• Warfare and Society in the Ancient World (GRC40010) Assoc. Professor Philip De Souza
  • Aristophanes and Athens (GRC40020) Professor Michael Lloyd
  • The Epic Tradition (GRC40190) Dr Martin Brady
  • Rome and the Natural World (GRC40240) Dr Aude Doody
  • The Age of Marius and Sulla (GRC40250) Dr Alexander Thein
  • Ancient Materialities (GRC40300) Dr Jo Day


Language modules (10 credits)

No prior knowledge of Latin or Greek is required, and you can take beginners' modules in Greek or Latin. If you have already studied Greek or Latin, then you can participate in some of the more advanced courses which the School offers.It is now possible to do up to 40 credits of Greekand / or Latinfrom the list of modules which the School offers, so the MA in Classics offers and excellent opportunity for students who wish to read widely in Greek and /or Latin literature, and to improve their language ability.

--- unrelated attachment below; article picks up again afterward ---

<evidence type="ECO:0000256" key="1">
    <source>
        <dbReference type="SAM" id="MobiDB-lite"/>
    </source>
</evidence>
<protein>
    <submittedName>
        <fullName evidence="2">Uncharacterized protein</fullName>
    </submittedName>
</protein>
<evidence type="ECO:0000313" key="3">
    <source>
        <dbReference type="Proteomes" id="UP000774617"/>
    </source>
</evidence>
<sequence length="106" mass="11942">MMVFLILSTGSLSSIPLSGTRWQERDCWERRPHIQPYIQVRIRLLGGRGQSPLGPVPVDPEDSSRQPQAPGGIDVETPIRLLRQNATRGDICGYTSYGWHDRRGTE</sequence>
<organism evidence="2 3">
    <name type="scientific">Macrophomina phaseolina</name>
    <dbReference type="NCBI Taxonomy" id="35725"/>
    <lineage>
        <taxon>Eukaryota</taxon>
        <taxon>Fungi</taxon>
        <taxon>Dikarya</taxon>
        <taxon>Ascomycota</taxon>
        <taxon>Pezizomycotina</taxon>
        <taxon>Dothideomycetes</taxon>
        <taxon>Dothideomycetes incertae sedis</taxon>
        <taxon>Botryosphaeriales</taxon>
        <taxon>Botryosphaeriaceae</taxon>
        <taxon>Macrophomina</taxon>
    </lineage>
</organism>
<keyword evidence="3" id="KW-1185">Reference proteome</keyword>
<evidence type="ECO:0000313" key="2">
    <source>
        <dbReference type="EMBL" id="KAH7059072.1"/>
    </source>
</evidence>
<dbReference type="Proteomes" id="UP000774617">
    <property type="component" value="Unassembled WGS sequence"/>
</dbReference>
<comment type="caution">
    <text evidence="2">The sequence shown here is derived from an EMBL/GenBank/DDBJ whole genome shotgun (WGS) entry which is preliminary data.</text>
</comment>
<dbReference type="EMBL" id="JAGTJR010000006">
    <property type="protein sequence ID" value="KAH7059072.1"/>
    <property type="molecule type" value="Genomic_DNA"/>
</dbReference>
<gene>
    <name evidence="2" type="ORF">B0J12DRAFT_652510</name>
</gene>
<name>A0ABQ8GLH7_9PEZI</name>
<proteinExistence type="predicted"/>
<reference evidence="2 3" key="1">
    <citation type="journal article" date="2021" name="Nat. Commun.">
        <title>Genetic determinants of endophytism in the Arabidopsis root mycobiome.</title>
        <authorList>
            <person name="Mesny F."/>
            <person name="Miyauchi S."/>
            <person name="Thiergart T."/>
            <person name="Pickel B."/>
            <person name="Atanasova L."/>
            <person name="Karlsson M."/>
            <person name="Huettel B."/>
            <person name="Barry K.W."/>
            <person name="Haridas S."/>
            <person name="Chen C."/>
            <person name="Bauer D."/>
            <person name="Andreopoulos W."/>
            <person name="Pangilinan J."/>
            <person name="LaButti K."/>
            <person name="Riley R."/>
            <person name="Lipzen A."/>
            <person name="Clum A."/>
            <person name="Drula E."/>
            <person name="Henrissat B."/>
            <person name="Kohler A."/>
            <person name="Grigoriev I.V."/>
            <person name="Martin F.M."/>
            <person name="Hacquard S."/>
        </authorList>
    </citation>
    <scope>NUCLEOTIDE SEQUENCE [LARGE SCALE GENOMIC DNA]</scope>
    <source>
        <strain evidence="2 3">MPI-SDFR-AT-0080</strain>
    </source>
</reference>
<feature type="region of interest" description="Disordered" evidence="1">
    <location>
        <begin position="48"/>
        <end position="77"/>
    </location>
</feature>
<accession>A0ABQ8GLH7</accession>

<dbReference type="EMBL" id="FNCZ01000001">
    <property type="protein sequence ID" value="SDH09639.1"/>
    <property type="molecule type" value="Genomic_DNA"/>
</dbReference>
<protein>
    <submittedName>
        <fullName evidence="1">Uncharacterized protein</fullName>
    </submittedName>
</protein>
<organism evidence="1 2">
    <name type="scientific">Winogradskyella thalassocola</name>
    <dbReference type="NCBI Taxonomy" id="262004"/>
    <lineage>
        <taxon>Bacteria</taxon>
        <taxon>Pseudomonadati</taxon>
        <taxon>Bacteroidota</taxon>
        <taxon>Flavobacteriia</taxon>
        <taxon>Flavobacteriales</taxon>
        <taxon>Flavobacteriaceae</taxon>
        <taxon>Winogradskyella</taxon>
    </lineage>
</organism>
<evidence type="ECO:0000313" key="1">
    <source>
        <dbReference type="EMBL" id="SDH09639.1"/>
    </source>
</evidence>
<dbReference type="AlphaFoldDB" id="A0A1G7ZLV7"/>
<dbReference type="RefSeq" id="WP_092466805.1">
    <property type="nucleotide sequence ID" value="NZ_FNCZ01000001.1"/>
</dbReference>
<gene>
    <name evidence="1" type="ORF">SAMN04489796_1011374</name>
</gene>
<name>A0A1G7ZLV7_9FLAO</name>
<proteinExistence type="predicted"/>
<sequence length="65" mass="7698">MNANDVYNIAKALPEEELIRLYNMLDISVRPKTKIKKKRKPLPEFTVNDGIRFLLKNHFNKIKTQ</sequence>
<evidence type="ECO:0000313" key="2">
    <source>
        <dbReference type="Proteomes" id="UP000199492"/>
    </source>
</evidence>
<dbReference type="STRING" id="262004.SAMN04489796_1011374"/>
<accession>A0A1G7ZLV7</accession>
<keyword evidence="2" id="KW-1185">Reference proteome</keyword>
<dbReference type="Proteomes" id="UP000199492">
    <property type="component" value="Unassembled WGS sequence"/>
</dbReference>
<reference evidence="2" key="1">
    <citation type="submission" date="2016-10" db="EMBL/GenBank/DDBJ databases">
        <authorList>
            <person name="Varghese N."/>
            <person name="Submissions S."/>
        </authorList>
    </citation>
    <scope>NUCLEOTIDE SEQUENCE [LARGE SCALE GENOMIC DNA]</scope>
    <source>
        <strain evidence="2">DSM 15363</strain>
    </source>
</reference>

Thesis module (40 credits)

Each student researches and writes a thesis of 12,000-15,000 words. The thesis can be on any topic related to the ancient world. This is the most important, and most rewarding, aspect of the course as it is your opportunity to begin your own research.  We encourage students to think about possible thesis topics before they arrive in September, so please feel free to consult any member of staff in advance about possible thesis subjects. You can look up the research interests of the School staff to get an indication of their own interests and expertise.

Assessment

Seminar and research skills modules are assessed by written coursework and presentations. Language modules are assessed by class tests and end of semester examinations.

Requirements for entry

The minimum qualification for admission is a II.1 (Upper Second Class) or equivalent in an appropriate degree (= UCD GPA 3.08). It may be possible to make offers to applicants with lower GPA, subject to references and availability of places